If most of the people who jump on the MOOC bandwagon are only doing so because it's trendy, we might see a decrease in average course quality.  I don't think that's likely - I expect most institutions will try to produce good courses, and as more courses are out there, competition will motivate improvement.  But even if the average course quality is no better,  having more courses will mean we have more good courses.

Second, Rosie guesses that flipped classrooms, which provide tutoring next to a (free) MOOC, won't convince the students. That depends, I would say. Read Jonathan Marks' contribution, sitting next to this one. Also, she believes "nobody knows enough about how learning works to do a credible job of this". That simply isn't true. There is a long tradition of research on distance education which explains how to do this online and much research on learning in face-to-face settings other than classrooms and lecture halls which offers valuable insights (see my blog on Katie Vale's presentation, below). It is true, though, that this research has often been ignored by people used to and happy with ordinary lecturing.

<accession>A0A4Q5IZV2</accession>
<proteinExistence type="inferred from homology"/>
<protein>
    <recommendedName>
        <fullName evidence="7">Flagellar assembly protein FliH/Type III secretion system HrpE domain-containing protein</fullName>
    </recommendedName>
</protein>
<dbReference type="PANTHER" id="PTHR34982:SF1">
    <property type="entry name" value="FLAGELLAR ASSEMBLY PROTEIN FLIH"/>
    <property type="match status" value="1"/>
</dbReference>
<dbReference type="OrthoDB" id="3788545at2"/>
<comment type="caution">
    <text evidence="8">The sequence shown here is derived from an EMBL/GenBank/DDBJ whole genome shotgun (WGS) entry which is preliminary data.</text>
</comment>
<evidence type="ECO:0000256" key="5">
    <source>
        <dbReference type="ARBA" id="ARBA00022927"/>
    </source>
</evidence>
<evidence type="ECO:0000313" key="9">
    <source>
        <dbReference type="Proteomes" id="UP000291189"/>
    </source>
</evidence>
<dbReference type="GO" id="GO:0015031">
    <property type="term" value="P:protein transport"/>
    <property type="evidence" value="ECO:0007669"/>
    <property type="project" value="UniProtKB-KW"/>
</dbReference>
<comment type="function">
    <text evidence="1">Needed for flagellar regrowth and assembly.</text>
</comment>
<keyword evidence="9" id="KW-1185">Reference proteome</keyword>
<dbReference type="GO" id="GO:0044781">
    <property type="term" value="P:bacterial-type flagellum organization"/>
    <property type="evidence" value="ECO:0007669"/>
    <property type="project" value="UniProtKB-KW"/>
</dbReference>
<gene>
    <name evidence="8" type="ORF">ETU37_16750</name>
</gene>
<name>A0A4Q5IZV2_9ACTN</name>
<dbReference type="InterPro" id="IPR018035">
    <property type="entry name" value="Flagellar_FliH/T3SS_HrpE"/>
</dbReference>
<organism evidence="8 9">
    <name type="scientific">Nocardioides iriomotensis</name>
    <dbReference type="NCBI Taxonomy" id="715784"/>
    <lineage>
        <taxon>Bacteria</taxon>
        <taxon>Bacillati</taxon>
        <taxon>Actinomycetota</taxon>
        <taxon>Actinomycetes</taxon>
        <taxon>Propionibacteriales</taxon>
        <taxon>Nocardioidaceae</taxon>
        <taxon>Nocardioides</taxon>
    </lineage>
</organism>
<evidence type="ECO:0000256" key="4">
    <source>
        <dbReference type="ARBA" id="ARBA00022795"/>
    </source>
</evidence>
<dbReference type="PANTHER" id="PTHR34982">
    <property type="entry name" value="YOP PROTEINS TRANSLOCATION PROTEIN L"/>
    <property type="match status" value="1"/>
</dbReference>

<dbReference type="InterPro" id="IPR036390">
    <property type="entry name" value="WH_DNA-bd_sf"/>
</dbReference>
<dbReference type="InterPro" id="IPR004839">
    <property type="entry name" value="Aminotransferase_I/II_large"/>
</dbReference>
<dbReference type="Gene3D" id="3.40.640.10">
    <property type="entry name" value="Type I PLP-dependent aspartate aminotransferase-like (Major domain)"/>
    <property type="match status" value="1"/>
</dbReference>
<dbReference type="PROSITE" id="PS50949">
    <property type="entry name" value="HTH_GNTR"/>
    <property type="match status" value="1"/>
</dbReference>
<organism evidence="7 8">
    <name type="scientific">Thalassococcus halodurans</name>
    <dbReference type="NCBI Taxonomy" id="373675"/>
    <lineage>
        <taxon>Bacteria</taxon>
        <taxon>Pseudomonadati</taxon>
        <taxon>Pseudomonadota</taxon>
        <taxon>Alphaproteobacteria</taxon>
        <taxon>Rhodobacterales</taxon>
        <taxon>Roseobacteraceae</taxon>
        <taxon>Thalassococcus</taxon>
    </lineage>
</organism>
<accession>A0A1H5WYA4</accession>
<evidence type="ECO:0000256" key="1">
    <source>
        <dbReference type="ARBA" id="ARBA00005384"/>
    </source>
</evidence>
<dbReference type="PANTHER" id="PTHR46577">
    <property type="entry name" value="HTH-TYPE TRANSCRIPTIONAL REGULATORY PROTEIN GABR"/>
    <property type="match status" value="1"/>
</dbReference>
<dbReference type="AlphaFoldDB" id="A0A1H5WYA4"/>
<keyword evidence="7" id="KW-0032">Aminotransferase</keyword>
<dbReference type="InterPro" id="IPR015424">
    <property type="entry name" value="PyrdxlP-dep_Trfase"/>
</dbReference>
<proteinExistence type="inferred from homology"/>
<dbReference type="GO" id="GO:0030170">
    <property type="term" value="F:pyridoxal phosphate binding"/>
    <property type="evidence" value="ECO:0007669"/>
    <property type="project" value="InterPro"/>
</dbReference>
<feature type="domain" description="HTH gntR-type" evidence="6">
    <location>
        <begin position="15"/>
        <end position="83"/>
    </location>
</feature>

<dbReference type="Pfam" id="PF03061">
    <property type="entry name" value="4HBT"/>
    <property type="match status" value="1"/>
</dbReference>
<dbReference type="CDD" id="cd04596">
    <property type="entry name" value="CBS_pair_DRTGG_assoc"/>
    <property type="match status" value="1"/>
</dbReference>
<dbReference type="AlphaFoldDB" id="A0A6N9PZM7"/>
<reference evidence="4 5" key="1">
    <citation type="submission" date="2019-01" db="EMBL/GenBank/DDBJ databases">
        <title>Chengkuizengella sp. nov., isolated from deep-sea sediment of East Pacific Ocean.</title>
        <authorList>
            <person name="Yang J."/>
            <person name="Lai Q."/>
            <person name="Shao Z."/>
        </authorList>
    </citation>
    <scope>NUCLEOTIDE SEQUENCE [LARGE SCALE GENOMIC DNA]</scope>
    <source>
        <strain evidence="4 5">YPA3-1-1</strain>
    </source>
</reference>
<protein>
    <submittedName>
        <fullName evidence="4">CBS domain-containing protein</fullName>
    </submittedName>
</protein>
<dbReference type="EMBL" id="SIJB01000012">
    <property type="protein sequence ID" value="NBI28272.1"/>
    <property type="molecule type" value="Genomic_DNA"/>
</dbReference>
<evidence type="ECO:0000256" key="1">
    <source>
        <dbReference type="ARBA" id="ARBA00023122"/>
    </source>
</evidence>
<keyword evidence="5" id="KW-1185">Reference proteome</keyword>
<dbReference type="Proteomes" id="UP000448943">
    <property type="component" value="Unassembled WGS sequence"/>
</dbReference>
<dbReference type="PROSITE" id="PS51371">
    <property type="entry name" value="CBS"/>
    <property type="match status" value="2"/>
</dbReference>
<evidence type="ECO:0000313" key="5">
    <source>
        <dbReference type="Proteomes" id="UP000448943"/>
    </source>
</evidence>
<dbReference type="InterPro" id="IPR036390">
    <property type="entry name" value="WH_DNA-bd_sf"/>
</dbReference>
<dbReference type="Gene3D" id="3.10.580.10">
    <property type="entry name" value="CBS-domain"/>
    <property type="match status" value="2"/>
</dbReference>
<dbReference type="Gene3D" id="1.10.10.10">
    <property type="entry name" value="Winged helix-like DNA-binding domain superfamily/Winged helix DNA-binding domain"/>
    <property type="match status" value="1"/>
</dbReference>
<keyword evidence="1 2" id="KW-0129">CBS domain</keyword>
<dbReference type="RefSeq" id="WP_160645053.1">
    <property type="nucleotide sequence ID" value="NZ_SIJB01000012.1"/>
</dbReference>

I stand by the 'nobody knows enough...' statement. There's a fair bit of research and some valuable insights (including those that motivate flipped classrooms), but not nearly as much as we need.

Third, Rosie then concludes that "[...] one advantage a university gains by offering Coursera courses is that the enormous numbers of students and the online record-keeping make it possible to collect unprecedented amounts of data about student learning. But in practice most of the data will be worthless unless we carefully design our courses as learning experiments.' Under the label of learning analytics such data collection is already taking place and delivering insights. And, yes, it does make sense to carefully design courses as learning experiments. That is precisely what Harvard is doing with its EdX platform (again, see Kathie Vale). I would hope many more colleges start to do so, designing other learning environments than the default lecture hall and learn from the experience.

I couldn't find the Kathie Vale link, nor anything by Googling her.  I read the Wikipedia entry on Learning Analytics, which reinforced my impression that this is primarily a set of tools we can use in our learning experiments.  Learning analytics can be applied to 'found' data (e.g. any Coursera course) but is going to be most valuable in the context of carefully designed experiments.